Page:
Should Buildings on River Catchment Areas be Demolished?

One of the questions that conservationists grapple with is the one touching on the fate of the structures that are built on river catchment areas. The key question is on whether such buildings should be allowed to continue standing, or whether they should be demolished.

If the buildings on river catchment areas are demolished, it would serve as a deterrent to other individuals who may have aspirations of building on such areas. The individuals would think twice before going ahead to put up structures on river catchment areas: knowing that there  is a risk of the buildings being brought down. Some people argue that this is actually the best way to go about conserving the river catchment areas.

Yet, on the other hand, the decision to demolish the structures that are built on river catchment areas is bound to have a negative political impact. The owners of the buildings are likely to revolt: and these are usually well-connected individuals. They are the sorts of individuals who can actually bring a government down.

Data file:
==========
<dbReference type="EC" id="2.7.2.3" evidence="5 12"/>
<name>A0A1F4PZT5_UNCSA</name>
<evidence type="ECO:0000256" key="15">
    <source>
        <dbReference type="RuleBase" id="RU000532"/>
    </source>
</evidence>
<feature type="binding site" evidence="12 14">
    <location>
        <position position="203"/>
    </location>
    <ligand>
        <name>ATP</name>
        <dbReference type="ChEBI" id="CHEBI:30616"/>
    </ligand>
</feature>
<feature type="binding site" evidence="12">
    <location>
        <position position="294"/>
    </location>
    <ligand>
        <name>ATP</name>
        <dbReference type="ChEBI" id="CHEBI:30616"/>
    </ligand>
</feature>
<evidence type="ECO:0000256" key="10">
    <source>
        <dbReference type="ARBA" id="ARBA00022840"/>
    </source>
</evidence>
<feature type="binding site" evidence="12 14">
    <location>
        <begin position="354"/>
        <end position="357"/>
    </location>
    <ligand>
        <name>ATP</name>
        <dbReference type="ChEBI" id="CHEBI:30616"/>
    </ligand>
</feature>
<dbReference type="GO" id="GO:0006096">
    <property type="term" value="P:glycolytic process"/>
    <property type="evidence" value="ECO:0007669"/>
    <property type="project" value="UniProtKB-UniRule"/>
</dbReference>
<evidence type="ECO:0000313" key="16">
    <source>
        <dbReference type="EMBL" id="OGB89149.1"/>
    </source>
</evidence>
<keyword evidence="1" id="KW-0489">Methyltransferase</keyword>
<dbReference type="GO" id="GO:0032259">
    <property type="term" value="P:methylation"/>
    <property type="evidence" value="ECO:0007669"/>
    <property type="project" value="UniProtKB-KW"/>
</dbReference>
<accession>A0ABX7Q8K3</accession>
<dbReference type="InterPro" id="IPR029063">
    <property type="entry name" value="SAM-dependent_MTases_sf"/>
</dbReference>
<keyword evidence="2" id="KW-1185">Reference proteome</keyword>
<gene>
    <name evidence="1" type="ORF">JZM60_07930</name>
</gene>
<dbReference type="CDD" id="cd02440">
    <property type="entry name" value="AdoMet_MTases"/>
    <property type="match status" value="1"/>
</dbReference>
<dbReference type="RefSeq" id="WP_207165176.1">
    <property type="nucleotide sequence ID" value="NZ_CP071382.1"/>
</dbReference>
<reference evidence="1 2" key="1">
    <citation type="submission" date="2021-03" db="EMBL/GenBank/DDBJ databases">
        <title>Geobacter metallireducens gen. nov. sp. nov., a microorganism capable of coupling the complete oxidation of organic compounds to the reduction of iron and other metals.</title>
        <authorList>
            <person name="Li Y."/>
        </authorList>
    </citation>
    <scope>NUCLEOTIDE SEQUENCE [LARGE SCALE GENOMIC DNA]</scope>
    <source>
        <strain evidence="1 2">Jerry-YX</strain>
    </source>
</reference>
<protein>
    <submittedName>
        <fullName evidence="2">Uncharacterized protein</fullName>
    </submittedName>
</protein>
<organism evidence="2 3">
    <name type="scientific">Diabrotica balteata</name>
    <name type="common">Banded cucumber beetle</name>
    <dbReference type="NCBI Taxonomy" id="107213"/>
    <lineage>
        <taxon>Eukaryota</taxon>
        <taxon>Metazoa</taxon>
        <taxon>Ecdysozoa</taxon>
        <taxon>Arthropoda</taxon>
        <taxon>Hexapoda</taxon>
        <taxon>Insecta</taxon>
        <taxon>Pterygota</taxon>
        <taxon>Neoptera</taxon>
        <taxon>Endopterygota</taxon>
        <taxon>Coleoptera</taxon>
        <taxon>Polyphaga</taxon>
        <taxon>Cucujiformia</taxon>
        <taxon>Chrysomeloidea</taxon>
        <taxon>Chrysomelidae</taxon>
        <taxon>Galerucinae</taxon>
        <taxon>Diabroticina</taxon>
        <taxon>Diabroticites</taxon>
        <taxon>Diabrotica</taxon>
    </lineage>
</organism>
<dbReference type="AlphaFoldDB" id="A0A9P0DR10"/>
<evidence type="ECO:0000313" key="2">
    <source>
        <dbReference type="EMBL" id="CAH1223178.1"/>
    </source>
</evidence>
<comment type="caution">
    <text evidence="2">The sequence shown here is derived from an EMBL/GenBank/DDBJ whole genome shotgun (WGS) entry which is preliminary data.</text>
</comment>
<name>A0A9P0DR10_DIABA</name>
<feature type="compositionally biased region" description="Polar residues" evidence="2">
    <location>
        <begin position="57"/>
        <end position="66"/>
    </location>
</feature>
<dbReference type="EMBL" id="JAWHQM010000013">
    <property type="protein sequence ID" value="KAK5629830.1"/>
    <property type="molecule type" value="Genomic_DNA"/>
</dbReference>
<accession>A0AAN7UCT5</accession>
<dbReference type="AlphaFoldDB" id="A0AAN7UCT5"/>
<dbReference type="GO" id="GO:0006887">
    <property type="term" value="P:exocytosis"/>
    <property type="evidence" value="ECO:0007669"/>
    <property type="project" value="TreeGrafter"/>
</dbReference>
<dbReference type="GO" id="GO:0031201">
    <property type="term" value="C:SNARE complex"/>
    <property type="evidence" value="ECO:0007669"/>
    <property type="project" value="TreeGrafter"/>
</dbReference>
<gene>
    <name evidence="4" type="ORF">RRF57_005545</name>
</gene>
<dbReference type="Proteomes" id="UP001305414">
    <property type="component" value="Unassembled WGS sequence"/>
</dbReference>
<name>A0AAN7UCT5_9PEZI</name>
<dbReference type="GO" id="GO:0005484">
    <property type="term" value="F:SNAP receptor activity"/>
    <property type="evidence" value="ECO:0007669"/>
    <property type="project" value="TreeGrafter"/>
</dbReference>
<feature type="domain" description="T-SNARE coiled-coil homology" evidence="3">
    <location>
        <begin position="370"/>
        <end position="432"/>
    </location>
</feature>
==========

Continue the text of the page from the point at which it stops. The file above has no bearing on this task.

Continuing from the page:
Ideally, a government should do what is right, even if it is not necessarily popular. Yet governments care about their popularity a great deal. From time to time, we see surveys (much similar to the dgcustomerfirst survey) aimed at gauging governments’ popularity. That is where, every once in a while, you come across media reports that such and such a president’s approval ratings are at such and such percentage points. This means that the governments can’t afford to totally ignore people’s opinions. And seeing that demolition of structures that are built on river catchment areas is bound to make any government unpopular, that is how some governments opt to allow such buildings to continue standing. But by so doing, they end up endangering the rivers that flow from the catchment areas — which has a rather negative impact on more people downstream.

It therefore becomes clear that in making the decision on whether the structures built on river catchment areas should be demolished, governments have to engage in delicate balancing acts.

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